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Read the next blog in the series: Optimizing Targeted Threat Protection Part 2: Understanding Domain Detection and Impersonation 

Bob Adams is the Product Marketing Manager for Mimecast's Security portfolio. Bob joined Mimecast three years ago as a Sales Engineer, and was recently recruited to Marketing after developing various educational materials for Mimecast's services. He continues to help educate companies on protecting themselves against advanced cyber threats.

 

I received a very interesting, and convincing, phone call this morning from what I (spoiler alert!) ultimately determined was a scammer.

 

What occurred over the next 13 minutes was a lesson that can be applied to many aspects of daily life – both as an everyday person as well as a user within a company. Whether you receive a phone call, email, text, or even knock on your door, here's some important tips to keep in mind.

 

Tip #1: Always be suspicious

 

My phone rang at 8:11 in the morning, and the Caller ID showed a local area code. I answered and was greeted by Lt. Brandon Kennedy from the Middlesex County Warrants and Citation Division. This is suspicious right away, as it’s unlikely a government office will call regarding any matter.

 

Tip #2: Don’t give them any additional information

 

Lt. Kennedy is adamant I confirm that I am Robert Adams. When I refused and asked what this was about, he stated he couldn’t tell me until I confirm my identity, or there would be repercussions.

 

Again, I’m suspicious and always avoid giving out any personal information. However, since they’re calling, already asking for me by name, and a reverse phone number lookup would show my name in the White Pages, I conceded: “This is him.”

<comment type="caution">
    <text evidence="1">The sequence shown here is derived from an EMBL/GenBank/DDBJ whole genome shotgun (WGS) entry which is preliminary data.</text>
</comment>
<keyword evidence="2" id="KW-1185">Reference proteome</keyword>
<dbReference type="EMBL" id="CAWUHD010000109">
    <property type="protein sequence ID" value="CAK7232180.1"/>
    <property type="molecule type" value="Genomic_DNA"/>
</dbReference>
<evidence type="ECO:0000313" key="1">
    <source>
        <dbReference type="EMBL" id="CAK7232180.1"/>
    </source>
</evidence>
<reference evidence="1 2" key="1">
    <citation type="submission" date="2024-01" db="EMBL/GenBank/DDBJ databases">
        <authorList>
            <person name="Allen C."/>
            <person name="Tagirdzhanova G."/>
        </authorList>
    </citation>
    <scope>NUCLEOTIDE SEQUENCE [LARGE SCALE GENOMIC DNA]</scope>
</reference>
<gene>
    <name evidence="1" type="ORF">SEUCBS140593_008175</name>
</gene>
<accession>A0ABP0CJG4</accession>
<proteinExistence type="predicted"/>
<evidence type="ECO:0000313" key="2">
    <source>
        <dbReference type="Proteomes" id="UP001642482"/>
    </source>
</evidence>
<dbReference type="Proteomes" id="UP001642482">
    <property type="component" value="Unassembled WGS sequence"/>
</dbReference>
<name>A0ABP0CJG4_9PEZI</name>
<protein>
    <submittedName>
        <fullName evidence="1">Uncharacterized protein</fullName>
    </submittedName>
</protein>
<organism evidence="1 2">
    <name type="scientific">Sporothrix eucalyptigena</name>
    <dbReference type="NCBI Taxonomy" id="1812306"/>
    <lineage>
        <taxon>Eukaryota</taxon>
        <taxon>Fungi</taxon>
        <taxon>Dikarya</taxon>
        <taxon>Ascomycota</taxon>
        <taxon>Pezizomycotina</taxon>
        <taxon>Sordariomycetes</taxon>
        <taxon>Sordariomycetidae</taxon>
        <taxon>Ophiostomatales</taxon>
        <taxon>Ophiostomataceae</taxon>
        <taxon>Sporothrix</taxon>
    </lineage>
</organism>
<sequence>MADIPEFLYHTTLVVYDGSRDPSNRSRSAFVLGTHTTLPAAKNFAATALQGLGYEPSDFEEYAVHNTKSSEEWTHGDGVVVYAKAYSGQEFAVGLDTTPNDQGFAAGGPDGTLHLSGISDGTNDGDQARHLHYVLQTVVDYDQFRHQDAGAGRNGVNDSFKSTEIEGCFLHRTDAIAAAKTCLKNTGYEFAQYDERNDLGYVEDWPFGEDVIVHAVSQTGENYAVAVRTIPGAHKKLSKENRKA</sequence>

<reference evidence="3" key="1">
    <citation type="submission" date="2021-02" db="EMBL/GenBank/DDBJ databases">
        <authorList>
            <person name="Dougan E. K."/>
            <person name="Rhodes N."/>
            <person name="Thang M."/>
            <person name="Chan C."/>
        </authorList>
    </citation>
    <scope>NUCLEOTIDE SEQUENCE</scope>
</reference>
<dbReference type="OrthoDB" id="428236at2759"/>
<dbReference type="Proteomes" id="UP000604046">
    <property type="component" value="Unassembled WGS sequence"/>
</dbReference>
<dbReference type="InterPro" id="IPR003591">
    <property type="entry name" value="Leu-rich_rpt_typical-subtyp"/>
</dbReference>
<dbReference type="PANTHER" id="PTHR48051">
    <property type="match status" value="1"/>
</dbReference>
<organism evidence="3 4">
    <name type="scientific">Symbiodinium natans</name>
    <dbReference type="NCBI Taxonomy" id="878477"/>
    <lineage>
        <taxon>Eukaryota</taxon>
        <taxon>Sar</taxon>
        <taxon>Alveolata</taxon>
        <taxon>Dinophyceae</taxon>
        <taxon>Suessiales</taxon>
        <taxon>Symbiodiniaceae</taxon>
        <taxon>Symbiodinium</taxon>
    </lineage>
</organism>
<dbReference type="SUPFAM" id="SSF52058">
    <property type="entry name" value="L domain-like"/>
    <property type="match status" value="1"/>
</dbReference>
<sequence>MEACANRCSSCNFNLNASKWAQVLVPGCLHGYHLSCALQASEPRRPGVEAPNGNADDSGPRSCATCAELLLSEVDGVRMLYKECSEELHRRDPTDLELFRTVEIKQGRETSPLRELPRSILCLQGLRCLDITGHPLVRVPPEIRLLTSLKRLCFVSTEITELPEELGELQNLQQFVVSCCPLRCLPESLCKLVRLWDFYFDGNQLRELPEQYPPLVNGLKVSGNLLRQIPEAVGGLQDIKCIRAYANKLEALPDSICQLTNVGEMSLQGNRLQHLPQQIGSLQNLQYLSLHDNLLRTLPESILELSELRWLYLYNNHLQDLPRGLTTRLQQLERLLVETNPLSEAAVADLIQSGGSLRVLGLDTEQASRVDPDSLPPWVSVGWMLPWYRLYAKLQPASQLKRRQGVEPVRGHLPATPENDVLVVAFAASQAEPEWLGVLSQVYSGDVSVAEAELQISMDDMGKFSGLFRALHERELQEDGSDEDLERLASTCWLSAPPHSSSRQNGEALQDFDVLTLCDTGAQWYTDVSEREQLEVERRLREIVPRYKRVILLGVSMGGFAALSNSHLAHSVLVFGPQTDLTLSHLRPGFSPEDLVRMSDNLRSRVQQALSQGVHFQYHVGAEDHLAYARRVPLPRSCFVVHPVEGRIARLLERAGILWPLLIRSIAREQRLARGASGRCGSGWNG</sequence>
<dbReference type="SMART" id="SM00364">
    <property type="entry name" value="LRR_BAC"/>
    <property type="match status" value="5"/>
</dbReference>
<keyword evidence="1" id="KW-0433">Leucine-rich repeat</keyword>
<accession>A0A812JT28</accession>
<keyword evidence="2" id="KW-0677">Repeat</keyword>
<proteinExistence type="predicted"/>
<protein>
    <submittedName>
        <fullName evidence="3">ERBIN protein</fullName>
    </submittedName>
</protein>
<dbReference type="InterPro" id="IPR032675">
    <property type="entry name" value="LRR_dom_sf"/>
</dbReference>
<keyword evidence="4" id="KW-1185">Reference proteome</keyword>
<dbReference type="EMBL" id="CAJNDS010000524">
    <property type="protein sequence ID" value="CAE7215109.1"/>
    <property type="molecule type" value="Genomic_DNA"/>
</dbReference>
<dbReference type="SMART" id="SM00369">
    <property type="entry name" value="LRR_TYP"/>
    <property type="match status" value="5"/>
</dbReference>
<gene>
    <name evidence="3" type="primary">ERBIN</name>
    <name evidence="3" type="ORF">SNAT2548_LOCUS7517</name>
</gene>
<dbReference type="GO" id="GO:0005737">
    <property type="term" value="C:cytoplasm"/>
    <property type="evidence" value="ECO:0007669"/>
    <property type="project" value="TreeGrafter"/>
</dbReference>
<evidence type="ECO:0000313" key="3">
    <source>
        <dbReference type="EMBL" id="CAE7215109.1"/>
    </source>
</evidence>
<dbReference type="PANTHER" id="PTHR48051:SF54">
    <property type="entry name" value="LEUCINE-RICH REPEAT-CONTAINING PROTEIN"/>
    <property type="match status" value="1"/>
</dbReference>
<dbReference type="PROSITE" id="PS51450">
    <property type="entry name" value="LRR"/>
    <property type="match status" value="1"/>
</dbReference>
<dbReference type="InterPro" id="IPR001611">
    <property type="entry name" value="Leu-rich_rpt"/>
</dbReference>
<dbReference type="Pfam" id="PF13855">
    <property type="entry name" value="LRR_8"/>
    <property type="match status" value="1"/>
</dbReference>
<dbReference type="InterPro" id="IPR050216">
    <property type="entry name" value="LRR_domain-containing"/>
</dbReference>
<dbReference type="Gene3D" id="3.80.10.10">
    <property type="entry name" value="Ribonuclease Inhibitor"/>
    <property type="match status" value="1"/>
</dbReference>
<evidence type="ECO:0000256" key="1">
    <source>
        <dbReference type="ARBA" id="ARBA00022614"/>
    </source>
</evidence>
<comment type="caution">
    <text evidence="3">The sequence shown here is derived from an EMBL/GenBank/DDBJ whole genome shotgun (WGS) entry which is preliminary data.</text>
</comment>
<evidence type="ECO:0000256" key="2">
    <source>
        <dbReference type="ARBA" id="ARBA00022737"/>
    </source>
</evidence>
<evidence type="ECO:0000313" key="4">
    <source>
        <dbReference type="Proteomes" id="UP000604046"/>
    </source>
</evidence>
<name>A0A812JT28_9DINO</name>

Tip #3: Always question the validity of what you’re being told

 

I learned that a Jury Duty summons was delivered to me on Wednesday, September 25th at 2:23pm, signed for, and returned. I apparently "failed" to appear in court on my assigned day. My absence resulted in two warrants out for my arrest, and there’s a $500 post on each. Failure to resolve this today could result in my immediate imprisonment for 30-45 days. I still remained calm despite their intent to catch me off guard.

 

Taking notes, I realized September 25th was a Monday, and not a Wednesday. I asked him to repeat the date, year, and where it was delivered, and explain the 25th was a Monday and that his response was not my address.

 

Regardless of all the red flags here, my curiosity was piqued, and figured that the longer we talked, the less people he could scam (NOTE: While I’m experienced and well versed in scamming tactics, I do not recommend trying this at home!).

 

Tip #4: Learn from their mistakes

 

I explained I never received the summons and didn't recall ever having to sign for one before. He assured me the process had changed due to so many people claiming they hadn't received the notice.

 

To avoid arrest, I needed to “report to the Medford Sheriff’s Department at 400 Mystic Ave, 4th Floor. They cannot accept Cash, Credit, or personal information due to a high volume of transactions, and you need to get a MoneyPak voucher from Walgreens, CVS, or Rite Aid.” 

 

My warrants are for $500 each, which coincidentally is the maximum limit per voucher. When I ask if I can call my local Police Department to confirm there's a warrant, he assured me I can. However, he of course can’t help me with any arrests along the way there if I hang up, so it’s best if we stay on the phone until I arrive.

 

At this point, the ruse was up, I had my fun, and tried to engage the scammer directly. To the scammer's credit, he insisted it was not a scam and was merely trying to help. Further inquiries went unmet until he eventually hung up. 

 

The moral of the story here is to be suspicious, don’t give out any information, always question what you’re being told, and learn from the mistakes of these criminals to better arm yourself in the future.

 

RELATED CONTENTMy Grandfather was Scammed: Why User Education Reigns Supreme